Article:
By Rev. Paula Ashby, retired
No one knew how it got there. Everyone pleaded ignorance. But someone had to have left it there.
“Maybe it was Santa,” Dad said with a smile. We don’t know how long it had been there. It was pushed back against the wall behind the Christmas tree, buried beneath the other Christmas presents.
My little sister was the first one to see it that Christmas morning, after we had opened our many presents and during our annual Christmas “paper war” — the torn wrapping paper rolled into paper bombs that we hurled at one another with glee.
“What’s that?” she asked, pointing behind the tree. We called a ceasefire and peeked behind the tree. It was another present, the size of a shoebox. It was wrapped in faded brown paper. For a bow, it simply had a dirty old shoelace tied around it.
My little sister reached for it first, but I was bigger and faster. I picked it up and she glared at me. I shook it. Whatever was inside didn’t make any noise. “What is inside it?” she asked.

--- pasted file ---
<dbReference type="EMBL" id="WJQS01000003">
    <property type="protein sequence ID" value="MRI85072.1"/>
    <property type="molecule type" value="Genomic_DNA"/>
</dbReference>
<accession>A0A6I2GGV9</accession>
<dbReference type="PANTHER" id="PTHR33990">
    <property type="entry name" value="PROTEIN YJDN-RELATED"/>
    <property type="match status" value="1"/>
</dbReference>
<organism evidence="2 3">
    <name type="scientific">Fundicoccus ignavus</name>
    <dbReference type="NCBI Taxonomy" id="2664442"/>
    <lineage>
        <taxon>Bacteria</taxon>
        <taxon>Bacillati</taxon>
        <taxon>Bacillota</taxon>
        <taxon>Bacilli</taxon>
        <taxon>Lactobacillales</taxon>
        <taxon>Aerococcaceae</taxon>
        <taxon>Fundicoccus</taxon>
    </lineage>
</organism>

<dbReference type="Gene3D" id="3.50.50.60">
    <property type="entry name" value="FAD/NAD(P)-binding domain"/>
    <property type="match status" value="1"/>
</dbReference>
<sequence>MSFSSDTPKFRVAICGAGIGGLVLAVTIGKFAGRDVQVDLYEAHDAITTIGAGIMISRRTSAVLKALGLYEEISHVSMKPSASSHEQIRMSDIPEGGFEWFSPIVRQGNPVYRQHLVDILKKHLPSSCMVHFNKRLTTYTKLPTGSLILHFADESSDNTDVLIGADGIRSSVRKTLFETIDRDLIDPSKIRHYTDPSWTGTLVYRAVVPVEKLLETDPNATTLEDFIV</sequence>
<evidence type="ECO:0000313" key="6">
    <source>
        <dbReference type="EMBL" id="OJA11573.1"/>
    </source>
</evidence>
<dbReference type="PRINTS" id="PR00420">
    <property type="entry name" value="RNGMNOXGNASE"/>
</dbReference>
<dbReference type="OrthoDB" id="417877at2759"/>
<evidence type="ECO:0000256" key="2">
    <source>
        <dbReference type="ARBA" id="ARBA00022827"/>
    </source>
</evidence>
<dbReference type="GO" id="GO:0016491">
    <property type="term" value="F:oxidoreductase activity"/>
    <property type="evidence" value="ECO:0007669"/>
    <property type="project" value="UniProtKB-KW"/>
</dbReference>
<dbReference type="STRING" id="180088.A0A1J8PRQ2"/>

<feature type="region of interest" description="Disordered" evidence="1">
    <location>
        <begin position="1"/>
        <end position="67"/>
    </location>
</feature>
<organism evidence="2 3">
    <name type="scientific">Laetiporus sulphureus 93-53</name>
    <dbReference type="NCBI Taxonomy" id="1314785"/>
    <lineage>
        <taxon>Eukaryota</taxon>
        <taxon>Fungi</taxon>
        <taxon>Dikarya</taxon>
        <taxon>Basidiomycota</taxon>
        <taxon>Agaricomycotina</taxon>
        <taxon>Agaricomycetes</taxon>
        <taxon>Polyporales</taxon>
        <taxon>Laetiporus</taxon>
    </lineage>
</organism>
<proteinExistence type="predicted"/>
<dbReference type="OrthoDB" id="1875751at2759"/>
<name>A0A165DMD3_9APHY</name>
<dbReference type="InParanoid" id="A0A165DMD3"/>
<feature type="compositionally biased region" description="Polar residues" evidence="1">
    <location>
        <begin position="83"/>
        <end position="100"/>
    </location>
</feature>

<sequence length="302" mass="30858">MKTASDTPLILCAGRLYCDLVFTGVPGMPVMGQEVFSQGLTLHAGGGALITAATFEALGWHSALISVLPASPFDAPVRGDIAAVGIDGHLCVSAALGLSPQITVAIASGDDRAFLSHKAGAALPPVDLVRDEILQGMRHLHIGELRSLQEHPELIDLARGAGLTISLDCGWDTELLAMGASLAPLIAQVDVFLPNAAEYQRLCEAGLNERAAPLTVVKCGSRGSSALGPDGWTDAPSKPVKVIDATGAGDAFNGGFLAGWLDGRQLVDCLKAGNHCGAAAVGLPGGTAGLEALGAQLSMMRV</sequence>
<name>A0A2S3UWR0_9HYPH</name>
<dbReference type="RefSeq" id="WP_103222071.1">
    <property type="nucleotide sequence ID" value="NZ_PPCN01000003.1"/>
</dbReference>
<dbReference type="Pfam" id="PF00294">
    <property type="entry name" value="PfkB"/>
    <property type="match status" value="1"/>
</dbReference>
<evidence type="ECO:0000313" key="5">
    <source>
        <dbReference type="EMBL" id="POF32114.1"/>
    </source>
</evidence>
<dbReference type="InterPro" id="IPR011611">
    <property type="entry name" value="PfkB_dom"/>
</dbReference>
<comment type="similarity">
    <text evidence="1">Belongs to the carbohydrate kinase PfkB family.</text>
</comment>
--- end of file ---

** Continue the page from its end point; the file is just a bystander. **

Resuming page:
Everyone took a guess. Mom thought it might be that new pair of shoes she had been dropping hints to dad about getting. But I could tell from the look on dad’s face that he was clueless about any shoes. All of us knew that mom wanted new shoes for Christmas — all of us except dad, that is.
Dad tried to change the subject by saying, “I sure hope it’s not aunt Alma’s fruitcake.” We all groaned. Aunt Alma always fixed her “special” family fruitcake each Christmas. It was horrible.
The one she gave us last year was tossed out in the field behind our house. It was still there the last time I looked. Even the wild animals stayed away from it. Our dog, Bud, who is not exactly what you’d call a picky eater, took one sniff of it and ran under the house. He stayed there for three days. Poor Bud.
Well, I knew that it couldn’t be aunt Alma’s fruitcake. That fruitcake weighed a ton. Whatever was in this unopened gift was very light, not heavy at all.
“Maybe it’s those bedroom slippers I wanted,” grandma said, smiling at dad. Dad was not happy that the topic had come back to shoes.
“I know what it is!” my sister boasted. “What?” we all asked in unison. “It’s a Barbie. Santa knew I wanted one.” She was convinced she had solved the mystery.
“But you already have a Barbie,” I said. “I want another one,” she replied, and went on to explain how she had told Santa that in the letter she wrote to him. I wonder which letter that was, for she must have written a least a dozen. She couldn’t even write. She just drew pictures of the gifts she wanted. Santa had to be pretty smart to figure out what she wanted from those pictures.